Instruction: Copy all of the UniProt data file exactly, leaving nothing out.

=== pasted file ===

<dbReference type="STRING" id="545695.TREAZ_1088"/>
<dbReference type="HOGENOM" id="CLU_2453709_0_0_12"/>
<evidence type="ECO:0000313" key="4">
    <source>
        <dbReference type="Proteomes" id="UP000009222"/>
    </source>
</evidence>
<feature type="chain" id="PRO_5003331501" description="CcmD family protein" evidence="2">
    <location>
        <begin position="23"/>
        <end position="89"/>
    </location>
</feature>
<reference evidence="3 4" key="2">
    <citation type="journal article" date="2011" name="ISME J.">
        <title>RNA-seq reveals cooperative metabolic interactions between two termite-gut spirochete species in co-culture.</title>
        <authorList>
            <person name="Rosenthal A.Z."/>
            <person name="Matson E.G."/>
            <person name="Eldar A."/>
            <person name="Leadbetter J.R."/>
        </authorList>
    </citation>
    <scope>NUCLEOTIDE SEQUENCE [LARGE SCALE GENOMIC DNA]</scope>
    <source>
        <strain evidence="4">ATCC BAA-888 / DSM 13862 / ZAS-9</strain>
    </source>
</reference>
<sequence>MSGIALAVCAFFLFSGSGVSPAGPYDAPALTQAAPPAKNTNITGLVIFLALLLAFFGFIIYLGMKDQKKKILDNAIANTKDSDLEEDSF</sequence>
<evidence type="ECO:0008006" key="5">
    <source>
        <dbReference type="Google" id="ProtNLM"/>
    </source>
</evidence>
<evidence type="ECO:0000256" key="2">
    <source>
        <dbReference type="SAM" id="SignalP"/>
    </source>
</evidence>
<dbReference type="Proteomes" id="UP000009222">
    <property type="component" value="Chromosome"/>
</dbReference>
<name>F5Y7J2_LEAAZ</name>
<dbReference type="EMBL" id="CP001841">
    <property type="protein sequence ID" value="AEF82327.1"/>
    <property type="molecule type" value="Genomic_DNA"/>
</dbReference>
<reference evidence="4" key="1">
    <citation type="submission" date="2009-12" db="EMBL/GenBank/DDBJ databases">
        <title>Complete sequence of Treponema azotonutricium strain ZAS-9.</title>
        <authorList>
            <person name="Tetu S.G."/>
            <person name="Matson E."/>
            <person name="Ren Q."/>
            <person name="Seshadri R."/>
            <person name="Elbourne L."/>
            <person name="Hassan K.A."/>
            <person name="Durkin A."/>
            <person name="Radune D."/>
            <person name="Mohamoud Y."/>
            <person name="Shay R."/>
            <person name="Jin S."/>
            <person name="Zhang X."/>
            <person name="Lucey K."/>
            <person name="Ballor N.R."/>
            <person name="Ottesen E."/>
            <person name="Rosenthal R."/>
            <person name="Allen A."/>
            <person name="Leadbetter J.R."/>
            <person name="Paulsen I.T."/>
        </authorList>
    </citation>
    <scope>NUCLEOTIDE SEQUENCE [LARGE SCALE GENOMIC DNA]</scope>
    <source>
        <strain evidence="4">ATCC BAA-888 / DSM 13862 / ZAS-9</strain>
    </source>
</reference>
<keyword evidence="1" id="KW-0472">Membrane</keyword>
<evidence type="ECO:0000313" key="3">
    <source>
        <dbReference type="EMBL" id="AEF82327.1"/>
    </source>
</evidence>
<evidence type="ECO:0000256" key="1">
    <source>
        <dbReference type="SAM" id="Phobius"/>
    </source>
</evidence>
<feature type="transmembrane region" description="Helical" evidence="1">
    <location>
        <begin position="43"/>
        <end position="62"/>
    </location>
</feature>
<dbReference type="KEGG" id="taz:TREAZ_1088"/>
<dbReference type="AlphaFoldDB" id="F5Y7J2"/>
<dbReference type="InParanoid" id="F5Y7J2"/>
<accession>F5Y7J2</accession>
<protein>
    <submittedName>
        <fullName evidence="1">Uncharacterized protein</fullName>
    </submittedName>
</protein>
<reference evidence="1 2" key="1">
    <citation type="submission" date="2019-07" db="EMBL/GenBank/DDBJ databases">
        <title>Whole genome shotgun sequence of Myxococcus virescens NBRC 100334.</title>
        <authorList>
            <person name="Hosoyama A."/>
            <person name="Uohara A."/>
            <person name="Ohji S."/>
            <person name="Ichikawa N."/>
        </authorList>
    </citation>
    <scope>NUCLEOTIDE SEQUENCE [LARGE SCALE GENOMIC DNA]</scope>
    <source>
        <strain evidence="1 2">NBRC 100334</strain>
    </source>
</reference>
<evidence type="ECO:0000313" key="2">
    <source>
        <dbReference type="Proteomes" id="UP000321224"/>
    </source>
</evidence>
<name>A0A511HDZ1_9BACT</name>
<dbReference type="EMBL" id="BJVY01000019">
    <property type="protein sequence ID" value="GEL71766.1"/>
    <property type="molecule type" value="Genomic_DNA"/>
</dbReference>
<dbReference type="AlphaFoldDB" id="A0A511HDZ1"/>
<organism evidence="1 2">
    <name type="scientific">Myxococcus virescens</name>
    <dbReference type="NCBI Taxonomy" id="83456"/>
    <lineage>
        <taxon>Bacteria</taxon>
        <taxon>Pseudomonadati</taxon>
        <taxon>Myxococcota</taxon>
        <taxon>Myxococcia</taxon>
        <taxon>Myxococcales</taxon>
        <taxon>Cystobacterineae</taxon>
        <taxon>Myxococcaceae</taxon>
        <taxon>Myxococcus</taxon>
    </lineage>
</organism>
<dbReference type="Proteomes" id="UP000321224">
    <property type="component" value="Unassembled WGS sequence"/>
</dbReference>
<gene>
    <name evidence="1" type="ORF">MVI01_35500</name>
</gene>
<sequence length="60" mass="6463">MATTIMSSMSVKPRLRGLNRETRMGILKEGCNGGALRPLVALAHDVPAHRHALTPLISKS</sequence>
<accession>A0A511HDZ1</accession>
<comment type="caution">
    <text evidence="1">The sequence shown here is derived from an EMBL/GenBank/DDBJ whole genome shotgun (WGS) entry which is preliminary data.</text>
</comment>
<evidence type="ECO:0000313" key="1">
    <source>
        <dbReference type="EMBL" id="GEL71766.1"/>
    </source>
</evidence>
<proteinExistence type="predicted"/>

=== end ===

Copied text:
<dbReference type="STRING" id="545695.TREAZ_1088"/>
<dbReference type="HOGENOM" id="CLU_2453709_0_0_12"/>
<evidence type="ECO:0000313" key="4">
    <source>
        <dbReference type="Proteomes" id="UP000009222"/>
    </source>
</evidence>
<feature type="chain" id="PRO_5003331501" description="CcmD family protein" evidence="2">
    <location>
        <begin position="23"/>
        <end position="89"/>
    </location>
</feature>
<reference evidence="3 4" key="2">
    <citation type="journal article" date="2011" name="ISME J.">
        <title>RNA-seq reveals cooperative metabolic interactions between two termite-gut spirochete species in co-culture.</title>
        <authorList>
            <person name="Rosenthal A.Z."/>
            <person name="Matson E.G."/>
            <person name="Eldar A."/>
            <person name="Leadbetter J.R."/>
        </authorList>
    </citation>
    <scope>NUCLEOTIDE SEQUENCE [LARGE SCALE GENOMIC DNA]</scope>
    <source>
        <strain evidence="4">ATCC BAA-888 / DSM 13862 / ZAS-9</strain>
    </source>
</reference>
<sequence>MSGIALAVCAFFLFSGSGVSPAGPYDAPALTQAAPPAKNTNITGLVIFLALLLAFFGFIIYLGMKDQKKKILDNAIANTKDSDLEEDSF</sequence>
<evidence type="ECO:0008006" key="5">
    <source>
        <dbReference type="Google" id="ProtNLM"/>
    </source>
</evidence>
<evidence type="ECO:0000256" key="2">
    <source>
        <dbReference type="SAM" id="SignalP"/>
    </source>
</evidence>
<dbReference type="Proteomes" id="UP000009222">
    <property type="component" value="Chromosome"/>
</dbReference>
<name>F5Y7J2_LEAAZ</name>
<dbReference type="EMBL" id="CP001841">
    <property type="protein sequence ID" value="AEF82327.1"/>
    <property type="molecule type" value="Genomic_DNA"/>
</dbReference>
<reference evidence="4" key="1">
    <citation type="submission" date="2009-12" db="EMBL/GenBank/DDBJ databases">
        <title>Complete sequence of Treponema azotonutricium strain ZAS-9.</title>
        <authorList>
            <person name="Tetu S.G."/>
            <person name="Matson E."/>
            <person name="Ren Q."/>
            <person name="Seshadri R."/>
            <person name="Elbourne L."/>
            <person name="Hassan K.A."/>
            <person name="Durkin A."/>
            <person name="Radune D."/>
            <person name="Mohamoud Y."/>
            <person name="Shay R."/>
            <person name="Jin S."/>
            <person name="Zhang X."/>
            <person name="Lucey K."/>
            <person name="Ballor N.R."/>
            <person name="Ottesen E."/>
            <person name="Rosenthal R."/>
            <person name="Allen A."/>
            <person name="Leadbetter J.R."/>
            <person name="Paulsen I.T."/>
        </authorList>
    </citation>
    <scope>NUCLEOTIDE SEQUENCE [LARGE SCALE GENOMIC DNA]</scope>
    <source>
        <strain evidence="4">ATCC BAA-888 / DSM 13862 / ZAS-9</strain>
    </source>
</reference>
<keyword evidence="1" id="KW-0472">Membrane</keyword>
<evidence type="ECO:0000313" key="3">
    <source>
        <dbReference type="EMBL" id="AEF82327.1"/>
    </source>
</evidence>
<evidence type="ECO:0000256" key="1">
    <source>
        <dbReference type="SAM" id="Phobius"/>
    </source>
</evidence>
<feature type="transmembrane region" description="Helical" evidence="1">
    <location>
        <begin position="43"/>
        <end position="62"/>
    </location>
</feature>
<dbReference type="KEGG" id="taz:TREAZ_1088"/>
<dbReference type="AlphaFoldDB" id="F5Y7J2"/>
<dbReference type="InParanoid" id="F5Y7J2"/>
<accession>F5Y7J2</accession>
<protein>
    <submittedName>
        <fullName evidence="1">Uncharacterized protein</fullName>
    </submittedName>
</protein>
<reference evidence="1 2" key="1">
    <citation type="submission" date="2019-07" db="EMBL/GenBank/DDBJ databases">
        <title>Whole genome shotgun sequence of Myxococcus virescens NBRC 100334.</title>
        <authorList>
            <person name="Hosoyama A."/>
            <person name="Uohara A."/>
            <person name="Ohji S."/>
            <person name="Ichikawa N."/>
        </authorList>
    </citation>
    <scope>NUCLEOTIDE SEQUENCE [LARGE SCALE GENOMIC DNA]</scope>
    <source>
        <strain evidence="1 2">NBRC 100334</strain>
    </source>
</reference>
<evidence type="ECO:0000313" key="2">
    <source>
        <dbReference type="Proteomes" id="UP000321224"/>
    </source>
</evidence>
<name>A0A511HDZ1_9BACT</name>
<dbReference type="EMBL" id="BJVY01000019">
    <property type="protein sequence ID" value="GEL71766.1"/>
    <property type="molecule type" value="Genomic_DNA"/>
</dbReference>
<dbReference type="AlphaFoldDB" id="A0A511HDZ1"/>
<organism evidence="1 2">
    <name type="scientific">Myxococcus virescens</name>
    <dbReference type="NCBI Taxonomy" id="83456"/>
    <lineage>
        <taxon>Bacteria</taxon>
        <taxon>Pseudomonadati</taxon>
        <taxon>Myxococcota</taxon>
        <taxon>Myxococcia</taxon>
        <taxon>Myxococcales</taxon>
        <taxon>Cystobacterineae</taxon>
        <taxon>Myxococcaceae</taxon>
        <taxon>Myxococcus</taxon>
    </lineage>
</organism>
<dbReference type="Proteomes" id="UP000321224">
    <property type="component" value="Unassembled WGS sequence"/>
</dbReference>
<gene>
    <name evidence="1" type="ORF">MVI01_35500</name>
</gene>
<sequence length="60" mass="6463">MATTIMSSMSVKPRLRGLNRETRMGILKEGCNGGALRPLVALAHDVPAHRHALTPLISKS</sequence>
<accession>A0A511HDZ1</accession>
<comment type="caution">
    <text evidence="1">The sequence shown here is derived from an EMBL/GenBank/DDBJ whole genome shotgun (WGS) entry which is preliminary data.</text>
</comment>
<evidence type="ECO:0000313" key="1">
    <source>
        <dbReference type="EMBL" id="GEL71766.1"/>
    </source>
</evidence>
<proteinExistence type="predicted"/>